Mr. Pendse argues that these observations of their Lordships would clearly show that where an Advocate has filed a vakalatnama his powers must be deemed to be limited to matters specifically mentioned in the vakalatnama. In other words, his argument is that there is no scope for implying any powers with an Advocate who has in his favour a vakalatnama from his client who has engaged him. It seems to me that though their Lordships have stated that other considerations will have to be borne in mind while considering the question as to whether Advocates deriving their authority from a vakalatnama have an implied power to enter into a compromise, their Lordships have not expressed any opinion to the effect that where a vakalatnama exists there is no scope for implying in favour of the Counsel authority with regard to matters which are not specifically mentioned in the vakalatnama. On the basis of the decision of their Lordships it has been held by a Full Bench of the late High Court of Nagpur in Jiwabai v. Ramkuwar , that Counsel in India, whether barristers, advocates or pleaders, have inherent powers, both to compromise claims and also to refer disputes in Court to arbitration, without the authority or consent of the client, unless their powers in this behalf have been expressly countermanded, and this is so whether the law requires a written authority to act or to plead or not. It is true that a Division Bench of the same High Court have in Supaji v. Nagorao AIR 1954 Nag 250, pointed out that the view taken by the Full Bench in so far as the scope of the authority of pleaders is concerned is not in accord with the decision of their Lordships of the Privy Council in AIR 1923 P. C. 13, and AIR 1923 P. C. 98. But the Division Bench has accepted as correct the view of the Full Bench to the effect that the authority of an Advocate to compromise is implicit in the appointment of the Advocate unless it is expressly countermanded by the client. I respectfully agree with the view taken in these cases and hold that Mr. Kotwal had an implied authority to enter into a compromise with respect to the matter under appeal.
(5) It must, however, be borne in mind that the implied authority of an Advocate to enter into a compromise is limited to the action in which he has been engaged and does not extend to matters which are extraneous to the action or which are merely collateral to it. It is argued by Mr. Pendse that here the compromise is beyond the authority of the Counsel because it embraces a matter which is extraneous to the appeal before this Court. It seems to me that this argument is correct and must be accepted. Now, the matter which was before this Court was whether a temporary injuction should issue to the present applicant, i.e., to the respondent in the appeal, or not. No question of depositing any money was at all involved in this appeal. On the other hand, what was sought by the appellants in the appeal, I.3., the present opponents, was a restraint order against the present applicant, prohibiting him from withdrawing certain monies which were in deposit with certain banks. The effect of the order of the High Court passed on the consent accorded by Mr. Kotwal is to make available to opponent No. 1 the amount with respect to which the opponents had sought an injunction. No doubt, under that order the applicant is only required to deposit half of the amount withdrawn by him in Court; but upon the order as it stands, if such amount is deposited by the applicant, the opponents will be a liberty to obtain permission of the Court to withdraw the amount on such terms as the Court may impose on them. In my opinion, what was agreed ti by Mr. Kotwal is this quite extraneous to the matter which was before this Court in the appeal. In Sheonandan Prasad Singh v. Abdul Fateh Mohammad Reza, , their Lordships of the Privy Council observed at pages 847-8 (Bom LR): (at-p 121 of A.I.R.) as follows:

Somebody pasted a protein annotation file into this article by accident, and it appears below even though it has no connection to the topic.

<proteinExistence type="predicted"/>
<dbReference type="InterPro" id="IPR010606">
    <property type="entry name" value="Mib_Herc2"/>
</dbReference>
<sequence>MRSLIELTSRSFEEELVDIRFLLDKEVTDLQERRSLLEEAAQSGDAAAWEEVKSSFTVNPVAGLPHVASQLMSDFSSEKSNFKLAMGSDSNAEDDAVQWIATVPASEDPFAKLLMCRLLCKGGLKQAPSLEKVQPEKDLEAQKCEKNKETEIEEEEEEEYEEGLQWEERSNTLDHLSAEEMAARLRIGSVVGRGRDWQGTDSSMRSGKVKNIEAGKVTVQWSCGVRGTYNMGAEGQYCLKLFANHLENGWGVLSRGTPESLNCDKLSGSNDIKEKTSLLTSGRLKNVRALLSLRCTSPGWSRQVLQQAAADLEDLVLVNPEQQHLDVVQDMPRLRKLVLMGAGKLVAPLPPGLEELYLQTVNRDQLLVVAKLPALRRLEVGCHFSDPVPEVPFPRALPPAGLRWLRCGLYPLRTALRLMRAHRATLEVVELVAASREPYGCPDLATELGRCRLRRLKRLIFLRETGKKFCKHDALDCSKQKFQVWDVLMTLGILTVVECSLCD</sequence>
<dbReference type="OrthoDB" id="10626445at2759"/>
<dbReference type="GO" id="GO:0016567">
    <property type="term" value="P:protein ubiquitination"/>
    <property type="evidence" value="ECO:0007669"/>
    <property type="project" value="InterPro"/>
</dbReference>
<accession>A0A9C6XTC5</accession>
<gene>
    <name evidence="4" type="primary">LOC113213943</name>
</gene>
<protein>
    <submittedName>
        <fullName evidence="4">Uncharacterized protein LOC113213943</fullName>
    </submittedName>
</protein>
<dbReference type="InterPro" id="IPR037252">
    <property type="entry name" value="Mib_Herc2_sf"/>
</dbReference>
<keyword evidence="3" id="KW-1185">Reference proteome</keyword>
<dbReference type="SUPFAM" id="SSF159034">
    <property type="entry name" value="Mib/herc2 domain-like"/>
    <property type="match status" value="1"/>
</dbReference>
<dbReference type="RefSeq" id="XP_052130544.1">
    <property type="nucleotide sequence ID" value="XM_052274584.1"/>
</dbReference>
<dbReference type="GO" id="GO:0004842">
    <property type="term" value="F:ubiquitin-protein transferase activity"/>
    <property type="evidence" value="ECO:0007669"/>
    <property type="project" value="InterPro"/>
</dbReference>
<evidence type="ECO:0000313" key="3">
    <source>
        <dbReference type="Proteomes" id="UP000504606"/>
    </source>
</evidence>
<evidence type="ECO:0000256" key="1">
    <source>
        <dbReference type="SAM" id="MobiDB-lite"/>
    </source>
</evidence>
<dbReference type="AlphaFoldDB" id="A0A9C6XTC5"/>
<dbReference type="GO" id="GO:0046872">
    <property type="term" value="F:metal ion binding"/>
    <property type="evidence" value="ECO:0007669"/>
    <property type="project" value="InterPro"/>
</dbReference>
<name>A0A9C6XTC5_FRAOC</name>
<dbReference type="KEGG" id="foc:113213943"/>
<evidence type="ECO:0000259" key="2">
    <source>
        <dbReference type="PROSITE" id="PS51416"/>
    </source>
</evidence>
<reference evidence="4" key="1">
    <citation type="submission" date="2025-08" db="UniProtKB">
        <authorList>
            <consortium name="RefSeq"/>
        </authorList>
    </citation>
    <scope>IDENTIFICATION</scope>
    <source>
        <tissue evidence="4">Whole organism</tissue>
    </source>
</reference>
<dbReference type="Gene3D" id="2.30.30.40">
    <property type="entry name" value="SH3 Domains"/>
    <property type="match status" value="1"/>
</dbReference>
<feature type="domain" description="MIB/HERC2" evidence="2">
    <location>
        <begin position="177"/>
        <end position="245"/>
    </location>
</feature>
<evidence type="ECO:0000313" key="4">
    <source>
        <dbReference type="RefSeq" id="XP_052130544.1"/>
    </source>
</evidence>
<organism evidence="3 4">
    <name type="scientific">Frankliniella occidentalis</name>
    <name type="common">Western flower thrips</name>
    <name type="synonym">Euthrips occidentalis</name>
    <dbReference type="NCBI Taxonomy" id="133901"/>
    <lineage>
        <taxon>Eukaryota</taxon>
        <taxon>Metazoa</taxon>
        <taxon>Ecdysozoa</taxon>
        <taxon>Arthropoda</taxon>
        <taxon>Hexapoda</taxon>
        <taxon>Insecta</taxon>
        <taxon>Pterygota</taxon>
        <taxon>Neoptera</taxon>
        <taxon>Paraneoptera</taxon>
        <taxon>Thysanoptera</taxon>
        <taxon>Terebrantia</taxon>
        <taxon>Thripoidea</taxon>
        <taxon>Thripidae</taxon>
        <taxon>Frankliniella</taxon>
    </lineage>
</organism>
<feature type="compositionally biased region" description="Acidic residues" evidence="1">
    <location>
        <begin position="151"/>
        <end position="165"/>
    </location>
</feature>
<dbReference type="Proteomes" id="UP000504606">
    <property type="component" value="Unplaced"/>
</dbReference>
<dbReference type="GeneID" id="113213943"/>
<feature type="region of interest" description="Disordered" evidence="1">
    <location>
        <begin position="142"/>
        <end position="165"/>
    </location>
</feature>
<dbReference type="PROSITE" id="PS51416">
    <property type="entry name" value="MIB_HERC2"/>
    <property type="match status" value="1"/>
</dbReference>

'But whatever may be the authority of counsel, whether actual or ostensible, it frequently happens that actions are compromised without reference to the implied authority of counsel at all. In these days communication with actual principles is much easier and quicker than in the days when the authority of counsel was first established. In their Lordships' experience both in this country and in India it constantly happens, indeed it may be said, that it more often happens that counsel do not take upon themselves to compromise a case without receiving express authority from their clients for the particular terms: and that this position in each particular case is mutually known between the parties.'
Then their Lordships proceeded to observe:-
'Their Lordships, however, think it advisable to say that if the facts are as they suppose them to be, viz. that the attack on the plaintiff's title was not seriously made in the Court of Appeal, counsel's authority could not in any circumstances extend to an agreement to part with the plaintiff's rights in the property over which the mortgage was claimed which the plaintiff's were seeking to get rid of ....' After making these observations, their Lordships quoted with approval the following observations of Pollock C. B. in Swinfen v. Lord Chelmsford (1860) 5 H.& N. 890:-
'The other complaint made in the first count is, that the defendant agreed, on the plaintiff's behalf that the estate should be given upand a conveyance of it be executed by the plaintiff. As to this, the plaintiff has always contended that the defendant had no authority or power to make such an agreement, that it was not binding and that the agreement was a nullity; and we are of opinion , that although a counsel has complete authority over the suit, the mode of conducting it, and all that is incident to it - such as withdrawing the record, withdrawing a junior, calling no witnesses, or selecting such as, in his discretion, he thinks ought to be called, and other matters which properly belonging to the suit and the management and conduct of the trial -we think he has not, by virtue of his retainer in the suit, any power over matters that are collateral to it. For instance, we think, in an action for a nuisance between the owners of adjoining land- however desirable it may be that litigation should cease by one of the parties purchasing the property of the other, we think the counsel have no authority to agree to such a sale and bind the parties to the suit without their consent, and certainly not contrary to their instructions, and we think such an agreement would be void.'
Here if we substitute 'injunction' for 'nuisance', the analogy between the case decided by Pollock C. B. and the present case would also be very clear. In my opinion, therefore, though Mr. Kotwal had authority to compromise, his authority did not extend to agreeing on behalf of his client to deposit half the amount in Court.
(6) For the reasons, I allow Civil Application No. 2318 of 1958 and direct that the appeal shall now be heard again. The Rule is made absolute in the civil application.
(7) In -view of the fact that the civil application is allowed and the appeal is ordered to be re-heard, the civil revision application (No. 1378 of 1958) has become infructuous and is accordingly dismissed.
(8) There will be no order as to costs.
(9) The Appeal from Order will now be heard next week.
(10) Order accordingly.